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             High-throughput Sensing Arrays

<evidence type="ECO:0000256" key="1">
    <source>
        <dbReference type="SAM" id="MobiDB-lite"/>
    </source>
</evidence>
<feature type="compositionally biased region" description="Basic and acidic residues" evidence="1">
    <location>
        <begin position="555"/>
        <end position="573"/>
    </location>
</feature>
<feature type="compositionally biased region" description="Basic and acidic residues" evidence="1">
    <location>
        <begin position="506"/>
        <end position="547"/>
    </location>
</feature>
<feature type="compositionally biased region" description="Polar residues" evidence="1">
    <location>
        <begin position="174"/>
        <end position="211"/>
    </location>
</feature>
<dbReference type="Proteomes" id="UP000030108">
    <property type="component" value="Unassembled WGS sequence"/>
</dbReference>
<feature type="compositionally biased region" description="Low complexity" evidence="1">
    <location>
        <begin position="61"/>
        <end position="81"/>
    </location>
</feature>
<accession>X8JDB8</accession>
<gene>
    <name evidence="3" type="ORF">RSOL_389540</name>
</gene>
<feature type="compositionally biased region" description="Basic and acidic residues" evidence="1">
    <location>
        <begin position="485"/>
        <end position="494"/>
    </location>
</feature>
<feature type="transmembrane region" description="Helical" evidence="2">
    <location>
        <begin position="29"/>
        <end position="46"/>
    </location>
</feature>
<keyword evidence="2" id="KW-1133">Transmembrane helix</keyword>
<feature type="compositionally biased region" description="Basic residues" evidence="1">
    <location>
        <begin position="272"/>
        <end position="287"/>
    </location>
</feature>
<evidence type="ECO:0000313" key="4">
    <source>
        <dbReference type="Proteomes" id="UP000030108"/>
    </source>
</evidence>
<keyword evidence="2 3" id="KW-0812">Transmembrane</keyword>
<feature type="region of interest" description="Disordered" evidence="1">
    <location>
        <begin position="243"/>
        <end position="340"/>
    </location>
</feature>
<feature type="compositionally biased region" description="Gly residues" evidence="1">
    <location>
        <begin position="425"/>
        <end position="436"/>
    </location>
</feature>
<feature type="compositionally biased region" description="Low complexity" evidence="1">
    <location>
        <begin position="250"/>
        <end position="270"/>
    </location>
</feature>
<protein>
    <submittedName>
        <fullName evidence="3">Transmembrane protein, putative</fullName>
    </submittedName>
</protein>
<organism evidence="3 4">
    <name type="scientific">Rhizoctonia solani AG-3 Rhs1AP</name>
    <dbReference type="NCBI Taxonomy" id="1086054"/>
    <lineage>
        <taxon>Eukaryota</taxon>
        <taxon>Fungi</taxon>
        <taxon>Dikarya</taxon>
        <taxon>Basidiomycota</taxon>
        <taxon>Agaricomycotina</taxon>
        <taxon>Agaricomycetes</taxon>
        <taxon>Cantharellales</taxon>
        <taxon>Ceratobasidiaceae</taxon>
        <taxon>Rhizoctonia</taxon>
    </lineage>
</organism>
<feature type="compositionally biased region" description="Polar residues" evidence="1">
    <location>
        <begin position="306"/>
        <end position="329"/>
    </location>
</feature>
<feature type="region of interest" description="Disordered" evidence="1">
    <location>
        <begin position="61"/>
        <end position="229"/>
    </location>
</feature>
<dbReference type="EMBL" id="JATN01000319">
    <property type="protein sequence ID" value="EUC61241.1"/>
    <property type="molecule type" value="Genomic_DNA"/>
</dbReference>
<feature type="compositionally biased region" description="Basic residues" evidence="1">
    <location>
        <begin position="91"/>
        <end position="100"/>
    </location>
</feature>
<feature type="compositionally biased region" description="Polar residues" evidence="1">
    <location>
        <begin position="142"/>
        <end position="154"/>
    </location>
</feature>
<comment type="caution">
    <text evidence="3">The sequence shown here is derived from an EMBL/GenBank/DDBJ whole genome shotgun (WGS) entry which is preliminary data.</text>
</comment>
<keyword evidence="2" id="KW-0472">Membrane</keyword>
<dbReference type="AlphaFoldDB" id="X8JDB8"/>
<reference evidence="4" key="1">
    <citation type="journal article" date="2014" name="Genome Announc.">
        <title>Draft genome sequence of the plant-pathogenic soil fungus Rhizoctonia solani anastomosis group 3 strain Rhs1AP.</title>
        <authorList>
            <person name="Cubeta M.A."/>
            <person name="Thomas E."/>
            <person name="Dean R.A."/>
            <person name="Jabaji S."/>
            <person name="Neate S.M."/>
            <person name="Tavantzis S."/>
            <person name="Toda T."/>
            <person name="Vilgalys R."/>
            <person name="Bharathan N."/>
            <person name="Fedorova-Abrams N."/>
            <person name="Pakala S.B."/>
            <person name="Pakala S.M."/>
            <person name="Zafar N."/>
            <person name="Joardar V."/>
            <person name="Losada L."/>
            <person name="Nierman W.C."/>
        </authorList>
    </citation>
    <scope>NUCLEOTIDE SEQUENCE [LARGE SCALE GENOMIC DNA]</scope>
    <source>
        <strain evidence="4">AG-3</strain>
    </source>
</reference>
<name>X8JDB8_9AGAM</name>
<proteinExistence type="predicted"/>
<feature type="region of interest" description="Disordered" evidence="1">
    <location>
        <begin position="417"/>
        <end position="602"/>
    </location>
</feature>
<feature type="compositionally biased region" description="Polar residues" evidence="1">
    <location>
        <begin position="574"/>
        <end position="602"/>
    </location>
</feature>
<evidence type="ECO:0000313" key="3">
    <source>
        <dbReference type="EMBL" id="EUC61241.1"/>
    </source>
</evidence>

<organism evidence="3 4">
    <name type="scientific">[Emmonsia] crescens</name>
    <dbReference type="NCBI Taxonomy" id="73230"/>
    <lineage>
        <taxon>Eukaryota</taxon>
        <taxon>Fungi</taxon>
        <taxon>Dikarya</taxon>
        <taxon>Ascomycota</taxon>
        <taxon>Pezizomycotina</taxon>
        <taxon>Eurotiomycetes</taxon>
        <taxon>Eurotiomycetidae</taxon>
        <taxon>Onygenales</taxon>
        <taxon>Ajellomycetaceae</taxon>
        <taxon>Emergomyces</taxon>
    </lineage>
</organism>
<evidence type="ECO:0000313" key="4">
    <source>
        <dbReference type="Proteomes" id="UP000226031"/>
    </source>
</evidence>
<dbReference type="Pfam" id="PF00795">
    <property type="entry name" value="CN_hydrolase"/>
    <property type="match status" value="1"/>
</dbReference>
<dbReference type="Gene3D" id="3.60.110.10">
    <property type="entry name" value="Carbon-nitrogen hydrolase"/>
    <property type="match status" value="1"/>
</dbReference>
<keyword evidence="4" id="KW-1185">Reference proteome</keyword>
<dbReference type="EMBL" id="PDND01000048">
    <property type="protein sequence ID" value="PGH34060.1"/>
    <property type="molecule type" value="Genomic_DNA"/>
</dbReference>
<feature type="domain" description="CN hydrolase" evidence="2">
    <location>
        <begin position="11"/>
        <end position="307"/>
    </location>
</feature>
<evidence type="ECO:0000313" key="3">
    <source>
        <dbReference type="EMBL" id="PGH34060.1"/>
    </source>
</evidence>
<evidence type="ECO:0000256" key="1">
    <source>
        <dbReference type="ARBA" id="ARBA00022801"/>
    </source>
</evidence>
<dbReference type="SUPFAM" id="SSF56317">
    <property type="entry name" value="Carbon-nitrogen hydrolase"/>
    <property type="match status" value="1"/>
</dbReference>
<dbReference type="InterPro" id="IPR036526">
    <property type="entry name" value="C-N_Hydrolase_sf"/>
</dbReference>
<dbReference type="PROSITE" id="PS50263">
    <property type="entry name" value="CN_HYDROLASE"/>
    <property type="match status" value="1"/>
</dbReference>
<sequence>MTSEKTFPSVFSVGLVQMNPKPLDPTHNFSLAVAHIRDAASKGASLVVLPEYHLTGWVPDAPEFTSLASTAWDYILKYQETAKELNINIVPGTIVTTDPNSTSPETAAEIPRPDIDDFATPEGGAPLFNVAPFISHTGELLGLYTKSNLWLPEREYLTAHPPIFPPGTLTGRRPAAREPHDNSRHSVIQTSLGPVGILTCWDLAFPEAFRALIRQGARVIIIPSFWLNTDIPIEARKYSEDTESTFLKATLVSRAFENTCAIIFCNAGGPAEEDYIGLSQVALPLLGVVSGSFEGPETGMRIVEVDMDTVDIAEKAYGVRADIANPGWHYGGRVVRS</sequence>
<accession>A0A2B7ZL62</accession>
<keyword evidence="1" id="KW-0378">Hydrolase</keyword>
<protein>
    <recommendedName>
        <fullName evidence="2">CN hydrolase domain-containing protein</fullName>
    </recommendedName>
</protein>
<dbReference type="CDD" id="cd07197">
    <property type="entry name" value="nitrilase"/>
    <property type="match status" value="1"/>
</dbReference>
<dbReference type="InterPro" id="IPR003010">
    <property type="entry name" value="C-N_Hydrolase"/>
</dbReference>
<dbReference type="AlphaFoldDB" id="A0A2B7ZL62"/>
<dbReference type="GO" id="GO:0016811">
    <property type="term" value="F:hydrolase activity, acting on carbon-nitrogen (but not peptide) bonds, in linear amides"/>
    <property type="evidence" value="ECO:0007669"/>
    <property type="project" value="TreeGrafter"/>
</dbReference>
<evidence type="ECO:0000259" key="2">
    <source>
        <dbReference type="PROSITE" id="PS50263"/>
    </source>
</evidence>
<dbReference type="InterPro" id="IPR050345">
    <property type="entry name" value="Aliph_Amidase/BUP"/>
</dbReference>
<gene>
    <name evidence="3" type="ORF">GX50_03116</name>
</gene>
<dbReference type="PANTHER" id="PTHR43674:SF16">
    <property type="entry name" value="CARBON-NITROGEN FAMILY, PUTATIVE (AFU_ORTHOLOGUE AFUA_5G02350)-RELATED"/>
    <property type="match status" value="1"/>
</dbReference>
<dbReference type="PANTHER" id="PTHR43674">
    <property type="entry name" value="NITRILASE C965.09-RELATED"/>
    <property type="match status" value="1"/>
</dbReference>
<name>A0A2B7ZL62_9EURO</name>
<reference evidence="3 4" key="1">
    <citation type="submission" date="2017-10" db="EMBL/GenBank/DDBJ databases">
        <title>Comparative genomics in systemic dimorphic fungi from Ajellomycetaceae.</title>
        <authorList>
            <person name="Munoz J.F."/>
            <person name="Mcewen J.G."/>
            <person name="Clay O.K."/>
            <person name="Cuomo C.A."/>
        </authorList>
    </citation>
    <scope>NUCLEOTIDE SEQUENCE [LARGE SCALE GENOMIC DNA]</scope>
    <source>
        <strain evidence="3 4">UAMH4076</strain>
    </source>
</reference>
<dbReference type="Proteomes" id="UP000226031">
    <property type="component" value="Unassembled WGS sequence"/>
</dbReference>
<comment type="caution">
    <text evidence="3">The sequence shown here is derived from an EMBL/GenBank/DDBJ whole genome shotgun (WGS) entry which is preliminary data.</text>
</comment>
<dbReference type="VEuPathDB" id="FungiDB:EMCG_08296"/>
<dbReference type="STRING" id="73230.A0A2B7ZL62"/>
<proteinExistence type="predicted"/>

There is a large global effort to improve microbial fuel cell (MFC) techniques and advance their translational potential toward practical, real-world applications. Significant performance breakthroughs cannot be achieved through naturally existing species without the power of genetic engineering techniques, either maximizing a specific organismí»s electrogenic potential, stitching together genes involved in electrogenesis from various organisms or a bacterial electrogenic consortium. Although substantial research has been conducted on genetic engineering of microbial metabolic pathways for biofuel generation, the genetic approaches for their higher electricity generation is quite limited to date. This is mainly due to the limitations in current screening methods for the bacterial electrical properties, while microbial biofuel-producing capacity can be readily performed by using well-established microarray techniques, which are widely used to monitor gene expression under different cell growth conditions and detect specific mutations in DNA sequences. Microbial screening arrays for bioelectricity generation require much more complicated device configurations and fabrications, which include an active feeding system and dual chambers separated by a proton exchange membrane, compared to the general microbial microarray including only one chamber without any electrical measurements. Recently developed MFC arrays have complex MFC architectures with many tubings/channels that operate with external pumps, constraining the number of distinct wells on the array only to 24. If a 24-well MFC array was designed to have a two-chambered configuration requiring individual anolyte/catholyte inlets and outlets, 96 tubing ports and fluidic pathways would have to be implemented and operated by several multichannel syringe or peristaltic pumps. The electrical contacts for electrical characterization of the MFC units may increase the complexity of the device architecture. Furthermore, each MFC unit requires long start-up times for bacterial accumulation and acclimation as biofilms adhere to the anode. These limitations have motivated us to develop a new conceptual MFC array, such that the high-throughput and rapid power assessment can be significantly improved with a compact and simple device design. Currently, we are developing a paper-based microbial sensor array as a high-throughput, rapid screening tool for microbial electricity generation study.